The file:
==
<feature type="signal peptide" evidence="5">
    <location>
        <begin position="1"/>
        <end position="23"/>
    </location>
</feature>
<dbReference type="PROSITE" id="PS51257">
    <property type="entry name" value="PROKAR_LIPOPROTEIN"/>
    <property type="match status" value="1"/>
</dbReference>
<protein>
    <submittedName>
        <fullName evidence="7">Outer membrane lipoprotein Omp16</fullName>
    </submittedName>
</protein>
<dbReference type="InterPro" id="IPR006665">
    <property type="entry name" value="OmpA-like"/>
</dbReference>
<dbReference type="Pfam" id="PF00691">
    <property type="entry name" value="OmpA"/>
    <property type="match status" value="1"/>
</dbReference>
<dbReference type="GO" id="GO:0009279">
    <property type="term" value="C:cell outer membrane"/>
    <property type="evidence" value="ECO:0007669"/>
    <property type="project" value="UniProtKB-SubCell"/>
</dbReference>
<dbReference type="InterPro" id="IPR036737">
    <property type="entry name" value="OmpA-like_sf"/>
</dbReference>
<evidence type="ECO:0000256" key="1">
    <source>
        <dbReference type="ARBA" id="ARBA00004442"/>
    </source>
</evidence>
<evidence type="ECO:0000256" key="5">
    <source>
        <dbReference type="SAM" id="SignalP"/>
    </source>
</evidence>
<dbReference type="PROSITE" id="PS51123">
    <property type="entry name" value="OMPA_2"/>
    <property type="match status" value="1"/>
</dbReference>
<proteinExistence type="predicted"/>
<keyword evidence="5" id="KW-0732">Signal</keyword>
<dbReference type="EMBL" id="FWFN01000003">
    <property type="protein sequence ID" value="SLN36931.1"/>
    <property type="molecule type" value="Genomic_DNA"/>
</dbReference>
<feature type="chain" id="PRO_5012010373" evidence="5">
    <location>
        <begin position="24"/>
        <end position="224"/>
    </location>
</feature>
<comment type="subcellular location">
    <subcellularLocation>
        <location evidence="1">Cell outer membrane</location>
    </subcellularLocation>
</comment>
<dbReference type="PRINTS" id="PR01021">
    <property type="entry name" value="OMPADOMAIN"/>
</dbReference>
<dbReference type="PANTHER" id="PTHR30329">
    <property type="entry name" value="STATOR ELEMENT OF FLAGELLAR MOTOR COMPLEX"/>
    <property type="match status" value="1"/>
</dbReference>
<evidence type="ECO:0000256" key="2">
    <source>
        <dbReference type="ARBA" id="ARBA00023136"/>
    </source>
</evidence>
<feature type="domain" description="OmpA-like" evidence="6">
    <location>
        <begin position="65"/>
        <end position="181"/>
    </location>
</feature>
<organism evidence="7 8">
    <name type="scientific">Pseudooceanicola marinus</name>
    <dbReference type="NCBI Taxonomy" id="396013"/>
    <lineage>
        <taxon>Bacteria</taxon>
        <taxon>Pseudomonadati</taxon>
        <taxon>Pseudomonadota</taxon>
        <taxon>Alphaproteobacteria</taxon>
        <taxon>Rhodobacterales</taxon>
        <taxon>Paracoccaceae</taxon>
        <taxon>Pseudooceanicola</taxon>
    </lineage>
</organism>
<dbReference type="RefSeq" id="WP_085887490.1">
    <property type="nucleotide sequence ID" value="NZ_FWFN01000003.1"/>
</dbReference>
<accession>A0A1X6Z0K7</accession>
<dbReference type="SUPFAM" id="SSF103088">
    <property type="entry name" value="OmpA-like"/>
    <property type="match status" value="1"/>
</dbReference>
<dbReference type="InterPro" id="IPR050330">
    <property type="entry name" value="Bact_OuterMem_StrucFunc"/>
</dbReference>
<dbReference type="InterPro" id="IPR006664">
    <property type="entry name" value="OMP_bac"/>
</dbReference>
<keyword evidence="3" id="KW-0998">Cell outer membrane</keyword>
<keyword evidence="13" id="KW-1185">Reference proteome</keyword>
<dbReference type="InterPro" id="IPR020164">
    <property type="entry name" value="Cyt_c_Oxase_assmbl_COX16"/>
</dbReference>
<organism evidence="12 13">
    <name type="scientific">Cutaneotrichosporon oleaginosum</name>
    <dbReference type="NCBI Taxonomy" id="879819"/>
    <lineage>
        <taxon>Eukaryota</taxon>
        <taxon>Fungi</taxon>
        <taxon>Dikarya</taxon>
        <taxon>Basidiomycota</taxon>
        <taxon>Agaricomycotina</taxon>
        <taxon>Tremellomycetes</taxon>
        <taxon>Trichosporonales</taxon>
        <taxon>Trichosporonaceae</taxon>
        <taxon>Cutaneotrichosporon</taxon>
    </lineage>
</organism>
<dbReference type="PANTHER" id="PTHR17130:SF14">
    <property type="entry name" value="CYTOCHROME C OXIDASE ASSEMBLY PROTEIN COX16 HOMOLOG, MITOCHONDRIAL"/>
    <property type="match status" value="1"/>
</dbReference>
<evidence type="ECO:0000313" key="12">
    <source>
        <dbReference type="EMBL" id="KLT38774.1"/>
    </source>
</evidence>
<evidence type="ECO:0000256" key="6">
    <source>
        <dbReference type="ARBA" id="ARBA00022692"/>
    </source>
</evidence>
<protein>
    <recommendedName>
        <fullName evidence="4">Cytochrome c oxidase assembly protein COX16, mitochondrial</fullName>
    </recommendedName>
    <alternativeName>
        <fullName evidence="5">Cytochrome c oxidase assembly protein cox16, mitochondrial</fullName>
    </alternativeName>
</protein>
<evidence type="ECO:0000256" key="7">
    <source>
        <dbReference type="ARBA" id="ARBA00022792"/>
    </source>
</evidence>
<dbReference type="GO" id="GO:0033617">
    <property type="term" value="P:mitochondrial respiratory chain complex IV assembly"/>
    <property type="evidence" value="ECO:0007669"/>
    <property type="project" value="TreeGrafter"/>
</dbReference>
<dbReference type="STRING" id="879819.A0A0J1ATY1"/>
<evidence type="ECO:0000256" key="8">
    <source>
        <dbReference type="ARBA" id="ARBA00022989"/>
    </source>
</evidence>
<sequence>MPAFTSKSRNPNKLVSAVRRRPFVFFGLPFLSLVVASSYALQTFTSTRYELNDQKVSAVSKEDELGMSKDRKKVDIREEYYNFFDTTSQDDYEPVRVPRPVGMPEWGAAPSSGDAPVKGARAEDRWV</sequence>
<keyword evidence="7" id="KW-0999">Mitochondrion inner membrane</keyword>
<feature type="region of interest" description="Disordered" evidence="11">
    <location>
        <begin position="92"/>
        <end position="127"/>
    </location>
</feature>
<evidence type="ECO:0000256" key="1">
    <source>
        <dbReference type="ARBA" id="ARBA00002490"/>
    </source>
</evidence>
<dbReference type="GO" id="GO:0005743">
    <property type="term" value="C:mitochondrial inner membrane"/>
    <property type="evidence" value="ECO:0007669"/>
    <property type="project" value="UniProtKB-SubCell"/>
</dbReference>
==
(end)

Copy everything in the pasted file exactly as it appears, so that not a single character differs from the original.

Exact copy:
<feature type="signal peptide" evidence="5">
    <location>
        <begin position="1"/>
        <end position="23"/>
    </location>
</feature>
<dbReference type="PROSITE" id="PS51257">
    <property type="entry name" value="PROKAR_LIPOPROTEIN"/>
    <property type="match status" value="1"/>
</dbReference>
<protein>
    <submittedName>
        <fullName evidence="7">Outer membrane lipoprotein Omp16</fullName>
    </submittedName>
</protein>
<dbReference type="InterPro" id="IPR006665">
    <property type="entry name" value="OmpA-like"/>
</dbReference>
<dbReference type="Pfam" id="PF00691">
    <property type="entry name" value="OmpA"/>
    <property type="match status" value="1"/>
</dbReference>
<dbReference type="GO" id="GO:0009279">
    <property type="term" value="C:cell outer membrane"/>
    <property type="evidence" value="ECO:0007669"/>
    <property type="project" value="UniProtKB-SubCell"/>
</dbReference>
<dbReference type="InterPro" id="IPR036737">
    <property type="entry name" value="OmpA-like_sf"/>
</dbReference>
<evidence type="ECO:0000256" key="1">
    <source>
        <dbReference type="ARBA" id="ARBA00004442"/>
    </source>
</evidence>
<evidence type="ECO:0000256" key="5">
    <source>
        <dbReference type="SAM" id="SignalP"/>
    </source>
</evidence>
<dbReference type="PROSITE" id="PS51123">
    <property type="entry name" value="OMPA_2"/>
    <property type="match status" value="1"/>
</dbReference>
<proteinExistence type="predicted"/>
<keyword evidence="5" id="KW-0732">Signal</keyword>
<dbReference type="EMBL" id="FWFN01000003">
    <property type="protein sequence ID" value="SLN36931.1"/>
    <property type="molecule type" value="Genomic_DNA"/>
</dbReference>
<feature type="chain" id="PRO_5012010373" evidence="5">
    <location>
        <begin position="24"/>
        <end position="224"/>
    </location>
</feature>
<comment type="subcellular location">
    <subcellularLocation>
        <location evidence="1">Cell outer membrane</location>
    </subcellularLocation>
</comment>
<dbReference type="PRINTS" id="PR01021">
    <property type="entry name" value="OMPADOMAIN"/>
</dbReference>
<dbReference type="PANTHER" id="PTHR30329">
    <property type="entry name" value="STATOR ELEMENT OF FLAGELLAR MOTOR COMPLEX"/>
    <property type="match status" value="1"/>
</dbReference>
<evidence type="ECO:0000256" key="2">
    <source>
        <dbReference type="ARBA" id="ARBA00023136"/>
    </source>
</evidence>
<feature type="domain" description="OmpA-like" evidence="6">
    <location>
        <begin position="65"/>
        <end position="181"/>
    </location>
</feature>
<organism evidence="7 8">
    <name type="scientific">Pseudooceanicola marinus</name>
    <dbReference type="NCBI Taxonomy" id="396013"/>
    <lineage>
        <taxon>Bacteria</taxon>
        <taxon>Pseudomonadati</taxon>
        <taxon>Pseudomonadota</taxon>
        <taxon>Alphaproteobacteria</taxon>
        <taxon>Rhodobacterales</taxon>
        <taxon>Paracoccaceae</taxon>
        <taxon>Pseudooceanicola</taxon>
    </lineage>
</organism>
<dbReference type="RefSeq" id="WP_085887490.1">
    <property type="nucleotide sequence ID" value="NZ_FWFN01000003.1"/>
</dbReference>
<accession>A0A1X6Z0K7</accession>
<dbReference type="SUPFAM" id="SSF103088">
    <property type="entry name" value="OmpA-like"/>
    <property type="match status" value="1"/>
</dbReference>
<dbReference type="InterPro" id="IPR050330">
    <property type="entry name" value="Bact_OuterMem_StrucFunc"/>
</dbReference>
<dbReference type="InterPro" id="IPR006664">
    <property type="entry name" value="OMP_bac"/>
</dbReference>
<keyword evidence="3" id="KW-0998">Cell outer membrane</keyword>
<keyword evidence="13" id="KW-1185">Reference proteome</keyword>
<dbReference type="InterPro" id="IPR020164">
    <property type="entry name" value="Cyt_c_Oxase_assmbl_COX16"/>
</dbReference>
<organism evidence="12 13">
    <name type="scientific">Cutaneotrichosporon oleaginosum</name>
    <dbReference type="NCBI Taxonomy" id="879819"/>
    <lineage>
        <taxon>Eukaryota</taxon>
        <taxon>Fungi</taxon>
        <taxon>Dikarya</taxon>
        <taxon>Basidiomycota</taxon>
        <taxon>Agaricomycotina</taxon>
        <taxon>Tremellomycetes</taxon>
        <taxon>Trichosporonales</taxon>
        <taxon>Trichosporonaceae</taxon>
        <taxon>Cutaneotrichosporon</taxon>
    </lineage>
</organism>
<dbReference type="PANTHER" id="PTHR17130:SF14">
    <property type="entry name" value="CYTOCHROME C OXIDASE ASSEMBLY PROTEIN COX16 HOMOLOG, MITOCHONDRIAL"/>
    <property type="match status" value="1"/>
</dbReference>
<evidence type="ECO:0000313" key="12">
    <source>
        <dbReference type="EMBL" id="KLT38774.1"/>
    </source>
</evidence>
<evidence type="ECO:0000256" key="6">
    <source>
        <dbReference type="ARBA" id="ARBA00022692"/>
    </source>
</evidence>
<protein>
    <recommendedName>
        <fullName evidence="4">Cytochrome c oxidase assembly protein COX16, mitochondrial</fullName>
    </recommendedName>
    <alternativeName>
        <fullName evidence="5">Cytochrome c oxidase assembly protein cox16, mitochondrial</fullName>
    </alternativeName>
</protein>
<evidence type="ECO:0000256" key="7">
    <source>
        <dbReference type="ARBA" id="ARBA00022792"/>
    </source>
</evidence>
<dbReference type="GO" id="GO:0033617">
    <property type="term" value="P:mitochondrial respiratory chain complex IV assembly"/>
    <property type="evidence" value="ECO:0007669"/>
    <property type="project" value="TreeGrafter"/>
</dbReference>
<dbReference type="STRING" id="879819.A0A0J1ATY1"/>
<evidence type="ECO:0000256" key="8">
    <source>
        <dbReference type="ARBA" id="ARBA00022989"/>
    </source>
</evidence>
<sequence>MPAFTSKSRNPNKLVSAVRRRPFVFFGLPFLSLVVASSYALQTFTSTRYELNDQKVSAVSKEDELGMSKDRKKVDIREEYYNFFDTTSQDDYEPVRVPRPVGMPEWGAAPSSGDAPVKGARAEDRWV</sequence>
<keyword evidence="7" id="KW-0999">Mitochondrion inner membrane</keyword>
<feature type="region of interest" description="Disordered" evidence="11">
    <location>
        <begin position="92"/>
        <end position="127"/>
    </location>
</feature>
<evidence type="ECO:0000256" key="1">
    <source>
        <dbReference type="ARBA" id="ARBA00002490"/>
    </source>
</evidence>
<dbReference type="GO" id="GO:0005743">
    <property type="term" value="C:mitochondrial inner membrane"/>
    <property type="evidence" value="ECO:0007669"/>
    <property type="project" value="UniProtKB-SubCell"/>
</dbReference>